SPOTLIGHT ON: Kim Binaghi Lee

Kim Binaghi Lee has always maintained an admiration for the arts. She has partnered with Nassau Hall to help students with their artwork on Tuesdays from 6 p.m. to 8 p.m. in the Nassau Hall painting studio (Catherine White/editor-in-chief).

Correction: An earlier version of this article misspelled “Binaghi Lee” as Bhangi Lee. We apologize for the mistake.

Every Tuesday in the Nassau Hall painting studio from 6 p.m. to 8 p.m., painter extraordinaire Kim Binaghi Lee from the Genesee Valley Council on the Arts offers demonstrations, tips and a space for students to let loose and enjoy the arts.

From a very young age, Binaghi Lee began her love affair with the world of art. Since her first masterpiece at the age of three, she has only continued to cultivate her passion for art through various mediums.

“I was three, I scribbled with red crayon on the wall of my great grandmother’s house; that’s how I got started,” Binaghi Lee said. “My great grandfather never took [the crayon] off, he said I’d be a famous painter someday, but that didn’t exactly happen.”

The life of an artist isn’t as glamorous as people picture it to be, oftentimes presenting challenges that make the struggle less than ideal. Faced with the pressures and demands of everyday life, Binaghi Lee had to make not only a difficult career decision, but a life decision as well.

“[Art] ended up being more or less a hobby, only because I was too afraid to commit in the way you have to commit to art,” Binaghi Lee said. “I was afraid of failing, I was afraid of starving and you can’t be that way.” 

Even though art was no longer the focal point of her career, it remained a central part of her life.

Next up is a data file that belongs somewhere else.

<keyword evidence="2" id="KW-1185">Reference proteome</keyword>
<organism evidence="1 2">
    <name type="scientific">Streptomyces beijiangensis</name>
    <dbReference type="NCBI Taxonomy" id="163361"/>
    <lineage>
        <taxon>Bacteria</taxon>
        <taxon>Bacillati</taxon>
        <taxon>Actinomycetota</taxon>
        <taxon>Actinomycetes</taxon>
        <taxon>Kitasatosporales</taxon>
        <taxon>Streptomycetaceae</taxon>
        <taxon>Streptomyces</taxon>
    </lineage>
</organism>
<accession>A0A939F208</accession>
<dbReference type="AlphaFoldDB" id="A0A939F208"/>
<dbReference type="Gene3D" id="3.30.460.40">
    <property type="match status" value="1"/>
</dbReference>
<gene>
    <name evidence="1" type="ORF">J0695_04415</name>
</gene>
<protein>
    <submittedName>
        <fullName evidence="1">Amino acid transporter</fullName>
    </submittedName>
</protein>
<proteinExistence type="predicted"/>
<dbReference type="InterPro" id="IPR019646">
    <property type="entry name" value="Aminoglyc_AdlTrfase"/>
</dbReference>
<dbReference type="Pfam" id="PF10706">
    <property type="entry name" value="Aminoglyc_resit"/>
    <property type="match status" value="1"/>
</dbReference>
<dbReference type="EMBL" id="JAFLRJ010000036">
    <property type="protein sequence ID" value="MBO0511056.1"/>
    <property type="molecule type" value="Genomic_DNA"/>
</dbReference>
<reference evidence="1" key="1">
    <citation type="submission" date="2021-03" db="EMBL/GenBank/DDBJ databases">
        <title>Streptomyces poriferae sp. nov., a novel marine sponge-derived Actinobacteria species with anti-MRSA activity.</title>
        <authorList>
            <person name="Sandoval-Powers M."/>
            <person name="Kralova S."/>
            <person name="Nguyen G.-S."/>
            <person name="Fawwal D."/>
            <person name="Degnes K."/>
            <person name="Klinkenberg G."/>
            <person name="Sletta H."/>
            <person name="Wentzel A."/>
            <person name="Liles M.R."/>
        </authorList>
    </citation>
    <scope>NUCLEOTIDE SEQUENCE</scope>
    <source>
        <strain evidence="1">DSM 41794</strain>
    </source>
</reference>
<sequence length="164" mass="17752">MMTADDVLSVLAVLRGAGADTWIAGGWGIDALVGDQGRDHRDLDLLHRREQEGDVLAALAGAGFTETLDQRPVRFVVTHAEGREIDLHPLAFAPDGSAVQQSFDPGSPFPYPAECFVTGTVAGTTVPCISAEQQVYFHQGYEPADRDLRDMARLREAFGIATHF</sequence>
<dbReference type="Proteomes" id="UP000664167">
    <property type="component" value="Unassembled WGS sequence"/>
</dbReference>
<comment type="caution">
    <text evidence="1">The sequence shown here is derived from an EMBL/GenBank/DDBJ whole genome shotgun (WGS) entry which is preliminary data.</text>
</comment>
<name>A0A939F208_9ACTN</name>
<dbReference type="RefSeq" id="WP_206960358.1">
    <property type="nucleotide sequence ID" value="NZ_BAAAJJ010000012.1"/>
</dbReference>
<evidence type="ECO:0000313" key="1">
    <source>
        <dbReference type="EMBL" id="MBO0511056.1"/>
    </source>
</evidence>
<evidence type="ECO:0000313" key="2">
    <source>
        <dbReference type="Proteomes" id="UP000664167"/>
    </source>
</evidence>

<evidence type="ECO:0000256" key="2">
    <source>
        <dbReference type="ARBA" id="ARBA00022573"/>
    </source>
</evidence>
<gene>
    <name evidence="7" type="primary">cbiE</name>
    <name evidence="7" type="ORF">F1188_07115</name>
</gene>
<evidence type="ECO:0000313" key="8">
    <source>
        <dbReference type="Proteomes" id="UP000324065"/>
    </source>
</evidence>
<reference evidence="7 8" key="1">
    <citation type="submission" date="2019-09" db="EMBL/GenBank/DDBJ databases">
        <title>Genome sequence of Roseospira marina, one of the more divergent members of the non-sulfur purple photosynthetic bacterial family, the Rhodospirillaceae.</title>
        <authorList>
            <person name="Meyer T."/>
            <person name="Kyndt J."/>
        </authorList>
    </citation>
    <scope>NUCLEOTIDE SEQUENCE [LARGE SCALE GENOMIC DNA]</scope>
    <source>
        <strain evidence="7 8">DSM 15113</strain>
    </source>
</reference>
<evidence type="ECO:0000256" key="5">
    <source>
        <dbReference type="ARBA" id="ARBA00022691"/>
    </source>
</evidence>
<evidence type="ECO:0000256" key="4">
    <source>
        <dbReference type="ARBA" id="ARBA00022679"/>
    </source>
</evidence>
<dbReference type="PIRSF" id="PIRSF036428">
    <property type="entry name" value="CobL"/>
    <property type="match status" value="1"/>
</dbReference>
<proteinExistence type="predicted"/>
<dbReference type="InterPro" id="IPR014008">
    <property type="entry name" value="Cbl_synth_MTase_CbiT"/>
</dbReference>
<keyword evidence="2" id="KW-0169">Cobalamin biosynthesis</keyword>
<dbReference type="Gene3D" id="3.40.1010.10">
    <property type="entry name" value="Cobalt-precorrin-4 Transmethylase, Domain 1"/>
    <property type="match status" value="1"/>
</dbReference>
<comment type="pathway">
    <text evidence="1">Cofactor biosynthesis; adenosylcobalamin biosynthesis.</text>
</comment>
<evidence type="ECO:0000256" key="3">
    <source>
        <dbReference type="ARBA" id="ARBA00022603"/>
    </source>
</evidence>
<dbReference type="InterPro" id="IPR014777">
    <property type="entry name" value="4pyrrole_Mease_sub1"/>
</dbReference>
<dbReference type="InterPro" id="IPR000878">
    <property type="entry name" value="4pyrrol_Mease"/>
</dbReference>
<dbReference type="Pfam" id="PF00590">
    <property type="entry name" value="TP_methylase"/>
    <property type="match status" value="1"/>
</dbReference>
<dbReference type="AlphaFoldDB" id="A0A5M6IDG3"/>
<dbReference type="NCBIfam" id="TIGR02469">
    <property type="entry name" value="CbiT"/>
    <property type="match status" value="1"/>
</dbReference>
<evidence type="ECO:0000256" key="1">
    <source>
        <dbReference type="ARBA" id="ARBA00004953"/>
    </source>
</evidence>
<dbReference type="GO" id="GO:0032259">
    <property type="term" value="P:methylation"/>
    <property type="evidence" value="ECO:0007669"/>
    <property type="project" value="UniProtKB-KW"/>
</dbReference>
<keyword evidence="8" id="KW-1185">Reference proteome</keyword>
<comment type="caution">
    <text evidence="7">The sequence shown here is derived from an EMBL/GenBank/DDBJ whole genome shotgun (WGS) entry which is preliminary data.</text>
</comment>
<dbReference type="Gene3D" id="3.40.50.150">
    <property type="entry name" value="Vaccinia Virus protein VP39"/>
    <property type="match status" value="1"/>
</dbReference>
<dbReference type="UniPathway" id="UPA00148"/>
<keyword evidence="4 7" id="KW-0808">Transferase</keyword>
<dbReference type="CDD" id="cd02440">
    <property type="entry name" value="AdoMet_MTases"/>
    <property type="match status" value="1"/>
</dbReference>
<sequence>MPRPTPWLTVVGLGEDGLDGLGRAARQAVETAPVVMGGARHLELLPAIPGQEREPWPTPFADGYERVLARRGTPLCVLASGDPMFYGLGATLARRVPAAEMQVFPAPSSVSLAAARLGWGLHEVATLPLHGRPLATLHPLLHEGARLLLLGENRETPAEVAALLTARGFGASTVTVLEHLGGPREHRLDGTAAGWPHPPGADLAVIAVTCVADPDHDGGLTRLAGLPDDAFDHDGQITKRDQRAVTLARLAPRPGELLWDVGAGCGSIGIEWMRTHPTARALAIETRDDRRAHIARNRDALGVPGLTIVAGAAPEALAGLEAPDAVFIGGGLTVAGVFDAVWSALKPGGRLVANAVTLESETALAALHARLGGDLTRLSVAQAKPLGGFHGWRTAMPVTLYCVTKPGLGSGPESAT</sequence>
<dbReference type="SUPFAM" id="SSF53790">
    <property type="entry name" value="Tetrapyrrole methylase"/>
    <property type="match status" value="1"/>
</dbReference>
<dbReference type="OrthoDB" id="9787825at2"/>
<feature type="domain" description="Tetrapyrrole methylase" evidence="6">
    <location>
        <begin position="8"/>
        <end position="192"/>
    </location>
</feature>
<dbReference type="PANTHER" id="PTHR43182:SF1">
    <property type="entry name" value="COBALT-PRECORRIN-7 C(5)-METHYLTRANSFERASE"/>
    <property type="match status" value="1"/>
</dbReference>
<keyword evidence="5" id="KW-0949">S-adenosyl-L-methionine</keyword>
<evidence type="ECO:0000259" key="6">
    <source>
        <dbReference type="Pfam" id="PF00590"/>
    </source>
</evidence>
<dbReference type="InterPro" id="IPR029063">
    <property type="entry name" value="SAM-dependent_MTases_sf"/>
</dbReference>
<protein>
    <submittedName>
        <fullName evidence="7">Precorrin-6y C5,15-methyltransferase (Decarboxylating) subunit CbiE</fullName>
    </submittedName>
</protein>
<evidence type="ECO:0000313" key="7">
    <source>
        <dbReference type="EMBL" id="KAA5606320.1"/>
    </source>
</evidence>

“I took another route for my everyday bread and butter, but I always pursued art,” Binaghi Lee said. “I felt like it was my identity, it made me feel special and different from everyone else. So, I pursued it seriously since I was a child.”

Binaghi Lee moved to the Geneseo area upon retirement with her husband who graduated from Geneseo in 1976. She was ecstatic about the move because she thought she would have the opportunity to take a bunch of art classes to brush up and expand her art mediums.

Today, Geneseo doesn’t offer any physical art classes for their students to experiment and grow their love for the arts, which upsets Binaghi Lee. 

“I’m disappointed. I audited one live drawing class here, but I was hoping to do just a few more audits just to keep in shape and the energy of a college campus,” Binaghi Lee said. “It’s hard to get that when working alone in a studio.”

The internet has erased some of the difficulties people experience when learning about art, according to Binaghi Lee. Physical classes on a campus while ideal, are not the only route for students to practice art techniques. 

The internet has opened up the art community, uniting artists from all over the world for further connections, access to tutorials and art groups. 

“If you go on YouTube, you’ll see so many artists on there now, sharing their work and how they do it.” Binaghi Lee said. “I’ve been on there, I get inspiration from them on DeviantArt, Pinterest, Etsy and you can share so much, and people are sharing everything.”

Today, Binaghi Lee is an active artist living her art dreams every day, or at least as often as everyday life will allow.

“I’m trying to do art every week,” Binaghi Lee said. “I should be doing it every day, but you know how that is.” 

Binaghi Lee’s love for art has only continued to flourish as she continues to experiment with new media and meet new artists within the ever-expanding community, something she hopes to share and experience with all the talented budding artists of Geneseo.